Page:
eRx Script Exchange has welcomed the continuation of funding for the electronic transfer of prescriptions in the newly signed Sixth Community Pharmacy Agreement.
The new agreement includes $12.6 million for ETP funding in the 2015-2016 financial year. An additional spend of $48.3 million has been set aside for ETP and eHealth in the years following, subject to a cost effectiveness study in 2016.
“This is good news for health users and health professionals,” says Paul Naismith, pharmacist and CEO of the Fred IT Group.
“Electronic prescribing has become a vital part of the eHealth backbone, facilitating better communication between health professionals, more efficient work practices, and improved patient safety.”
The 5th Community Pharmacy Agreement first introduced ETP funding as one of a number of measures to support the take-up of electronic prescribing. This included a 15c support payment for all electronic prescriptions that originated with a GP or other prescriber.
This funding has been pivotal in the rapid take-up of ETP: 73.8% of pharmacies surveyed in eRx’s 2015 Pharmacy eHealth Survey described the funding as either extremely or very important in influencing their decision to use ETP.
As a result, six years on from launch:
- 87% of pharmacies now use eRx;
- 72% of doctors send ePrescriptions to eRx;
- 24 million ePrescriptions were dispensed in December 2014 alone; and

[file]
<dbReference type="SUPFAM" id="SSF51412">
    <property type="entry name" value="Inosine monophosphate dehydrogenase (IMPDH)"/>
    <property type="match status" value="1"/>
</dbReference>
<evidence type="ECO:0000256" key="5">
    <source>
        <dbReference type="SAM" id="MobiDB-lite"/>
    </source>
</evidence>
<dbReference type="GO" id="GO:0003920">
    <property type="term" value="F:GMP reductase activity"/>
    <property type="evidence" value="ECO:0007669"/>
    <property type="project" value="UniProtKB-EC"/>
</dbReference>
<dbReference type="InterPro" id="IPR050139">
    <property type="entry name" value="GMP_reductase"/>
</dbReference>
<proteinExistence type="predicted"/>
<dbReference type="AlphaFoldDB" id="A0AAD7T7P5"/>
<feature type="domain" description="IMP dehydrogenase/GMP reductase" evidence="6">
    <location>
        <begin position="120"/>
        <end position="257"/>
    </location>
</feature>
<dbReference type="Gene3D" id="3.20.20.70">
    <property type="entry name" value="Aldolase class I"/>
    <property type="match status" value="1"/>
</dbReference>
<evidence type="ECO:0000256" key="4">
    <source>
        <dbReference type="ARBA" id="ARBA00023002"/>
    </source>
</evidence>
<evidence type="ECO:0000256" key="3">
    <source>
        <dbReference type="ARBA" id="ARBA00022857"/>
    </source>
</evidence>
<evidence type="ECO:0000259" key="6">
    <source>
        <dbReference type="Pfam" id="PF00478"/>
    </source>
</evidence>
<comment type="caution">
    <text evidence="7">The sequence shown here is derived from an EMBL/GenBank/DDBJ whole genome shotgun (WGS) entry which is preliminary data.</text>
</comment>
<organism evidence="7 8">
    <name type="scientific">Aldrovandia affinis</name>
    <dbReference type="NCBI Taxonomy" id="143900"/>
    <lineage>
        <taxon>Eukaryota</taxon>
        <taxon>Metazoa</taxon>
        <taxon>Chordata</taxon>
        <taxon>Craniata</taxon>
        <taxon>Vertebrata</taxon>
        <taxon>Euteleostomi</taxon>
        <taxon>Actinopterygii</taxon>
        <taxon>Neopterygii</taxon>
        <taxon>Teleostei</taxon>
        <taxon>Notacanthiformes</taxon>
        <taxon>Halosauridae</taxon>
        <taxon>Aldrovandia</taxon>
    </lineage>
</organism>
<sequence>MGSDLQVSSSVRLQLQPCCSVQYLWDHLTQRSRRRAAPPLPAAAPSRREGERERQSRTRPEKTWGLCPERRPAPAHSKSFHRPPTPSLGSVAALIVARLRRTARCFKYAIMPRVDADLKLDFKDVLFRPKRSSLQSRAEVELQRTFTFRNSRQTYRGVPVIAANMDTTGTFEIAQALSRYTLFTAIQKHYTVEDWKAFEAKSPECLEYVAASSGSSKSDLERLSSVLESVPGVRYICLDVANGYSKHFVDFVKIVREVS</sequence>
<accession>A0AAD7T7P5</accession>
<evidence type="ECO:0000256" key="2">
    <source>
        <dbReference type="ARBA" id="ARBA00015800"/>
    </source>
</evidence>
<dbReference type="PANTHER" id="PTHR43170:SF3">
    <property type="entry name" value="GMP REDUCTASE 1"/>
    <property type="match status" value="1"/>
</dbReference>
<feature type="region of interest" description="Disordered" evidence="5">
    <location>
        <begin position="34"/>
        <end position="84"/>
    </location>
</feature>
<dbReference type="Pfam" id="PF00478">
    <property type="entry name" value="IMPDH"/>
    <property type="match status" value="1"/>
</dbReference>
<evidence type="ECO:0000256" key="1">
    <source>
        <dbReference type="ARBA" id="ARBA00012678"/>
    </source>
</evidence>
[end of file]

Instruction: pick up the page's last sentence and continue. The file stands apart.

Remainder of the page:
- a total of 947 million ePrescriptions has been dispensed via eRx.
These changes significantly improve patient safety as a result of the fact that patient and medication information is provided electronically by the GP, rather than being re-typed by pharmacists, says eRx Script Exchange.
This reduces the financial and human toll caused by mishaps with medications. The process has also created substantial improvements in allowing pharmacists to focus on patient care rather than on the manual process of entering prescription data.
ETP also forms part of the backbone of efficient and useful electronic health records (such as My Health Record, previously called the Personally Controlled Electronic Health Record, or PCEHR).
Every time an electronic prescription is produced or dispensed, that data is shared safely and efficiently with the national repository, which means that health professionals will have access to a more complete picture of a patient’s medications history.
“We applaud the efforts of the Pharmacy Guild of Australia and the Australian Government in continuing to prioritise eHealth measures,” says Naismith.
“We look forward to working with industry and government to deliver further health benefits in the five years to come.”